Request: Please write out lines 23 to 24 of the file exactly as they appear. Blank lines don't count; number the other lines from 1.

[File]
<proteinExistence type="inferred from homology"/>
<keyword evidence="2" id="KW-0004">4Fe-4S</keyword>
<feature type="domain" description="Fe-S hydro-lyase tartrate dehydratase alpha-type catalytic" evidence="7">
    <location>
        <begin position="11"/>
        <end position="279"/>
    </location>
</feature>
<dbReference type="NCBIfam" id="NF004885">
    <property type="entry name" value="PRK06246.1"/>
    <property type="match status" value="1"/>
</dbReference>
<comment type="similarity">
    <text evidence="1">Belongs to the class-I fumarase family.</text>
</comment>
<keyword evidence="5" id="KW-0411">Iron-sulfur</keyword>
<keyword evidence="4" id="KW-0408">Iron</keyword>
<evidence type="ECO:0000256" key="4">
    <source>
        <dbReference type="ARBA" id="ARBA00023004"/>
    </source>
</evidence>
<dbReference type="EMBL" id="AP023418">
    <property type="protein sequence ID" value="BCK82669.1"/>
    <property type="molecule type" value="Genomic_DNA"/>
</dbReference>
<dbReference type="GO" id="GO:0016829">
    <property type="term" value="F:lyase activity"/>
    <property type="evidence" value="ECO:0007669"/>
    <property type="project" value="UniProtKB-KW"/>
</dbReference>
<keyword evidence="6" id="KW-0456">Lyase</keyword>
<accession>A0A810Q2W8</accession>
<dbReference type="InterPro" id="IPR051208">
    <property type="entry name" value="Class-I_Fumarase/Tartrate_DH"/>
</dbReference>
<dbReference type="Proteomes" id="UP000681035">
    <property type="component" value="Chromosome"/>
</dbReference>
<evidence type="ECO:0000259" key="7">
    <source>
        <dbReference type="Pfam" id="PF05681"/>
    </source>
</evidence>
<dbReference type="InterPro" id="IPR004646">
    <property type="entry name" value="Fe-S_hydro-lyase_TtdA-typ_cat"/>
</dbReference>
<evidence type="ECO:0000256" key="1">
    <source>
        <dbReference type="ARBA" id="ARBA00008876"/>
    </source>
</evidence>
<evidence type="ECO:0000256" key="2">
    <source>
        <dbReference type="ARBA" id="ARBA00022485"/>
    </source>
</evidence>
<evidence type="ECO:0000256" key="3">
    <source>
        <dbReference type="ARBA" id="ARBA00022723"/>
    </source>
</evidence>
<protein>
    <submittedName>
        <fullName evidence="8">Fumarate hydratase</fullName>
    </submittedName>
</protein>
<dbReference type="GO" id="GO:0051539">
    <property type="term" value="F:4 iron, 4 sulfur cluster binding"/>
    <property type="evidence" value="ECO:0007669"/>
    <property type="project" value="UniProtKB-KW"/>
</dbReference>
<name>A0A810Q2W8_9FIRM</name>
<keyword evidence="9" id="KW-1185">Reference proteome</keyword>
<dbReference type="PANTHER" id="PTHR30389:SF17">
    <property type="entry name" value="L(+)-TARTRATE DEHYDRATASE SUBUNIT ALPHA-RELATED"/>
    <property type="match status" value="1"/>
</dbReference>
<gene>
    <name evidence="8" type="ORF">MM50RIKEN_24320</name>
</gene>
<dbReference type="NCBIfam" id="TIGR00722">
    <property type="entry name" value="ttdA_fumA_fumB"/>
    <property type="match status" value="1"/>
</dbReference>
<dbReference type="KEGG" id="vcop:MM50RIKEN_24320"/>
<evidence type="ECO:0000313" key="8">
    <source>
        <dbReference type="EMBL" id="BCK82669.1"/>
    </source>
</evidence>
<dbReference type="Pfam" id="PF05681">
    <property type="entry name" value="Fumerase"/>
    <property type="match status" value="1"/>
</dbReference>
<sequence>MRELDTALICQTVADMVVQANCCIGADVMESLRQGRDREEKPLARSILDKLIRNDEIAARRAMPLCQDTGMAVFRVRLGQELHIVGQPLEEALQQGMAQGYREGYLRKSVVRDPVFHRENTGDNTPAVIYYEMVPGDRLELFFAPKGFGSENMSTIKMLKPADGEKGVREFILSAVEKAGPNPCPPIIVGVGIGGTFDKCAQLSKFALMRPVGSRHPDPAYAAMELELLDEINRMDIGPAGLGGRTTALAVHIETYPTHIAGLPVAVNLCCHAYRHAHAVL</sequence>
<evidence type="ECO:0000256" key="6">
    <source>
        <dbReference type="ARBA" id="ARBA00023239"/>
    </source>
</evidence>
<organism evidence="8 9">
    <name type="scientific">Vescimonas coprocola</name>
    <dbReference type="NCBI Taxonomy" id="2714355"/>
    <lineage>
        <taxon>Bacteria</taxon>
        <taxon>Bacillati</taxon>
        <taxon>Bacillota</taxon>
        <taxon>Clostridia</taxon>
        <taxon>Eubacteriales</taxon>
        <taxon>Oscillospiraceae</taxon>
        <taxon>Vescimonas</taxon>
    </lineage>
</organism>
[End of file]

<dbReference type="EMBL" id="AP023418">
    <property type="protein sequence ID" value="BCK82669.1"/>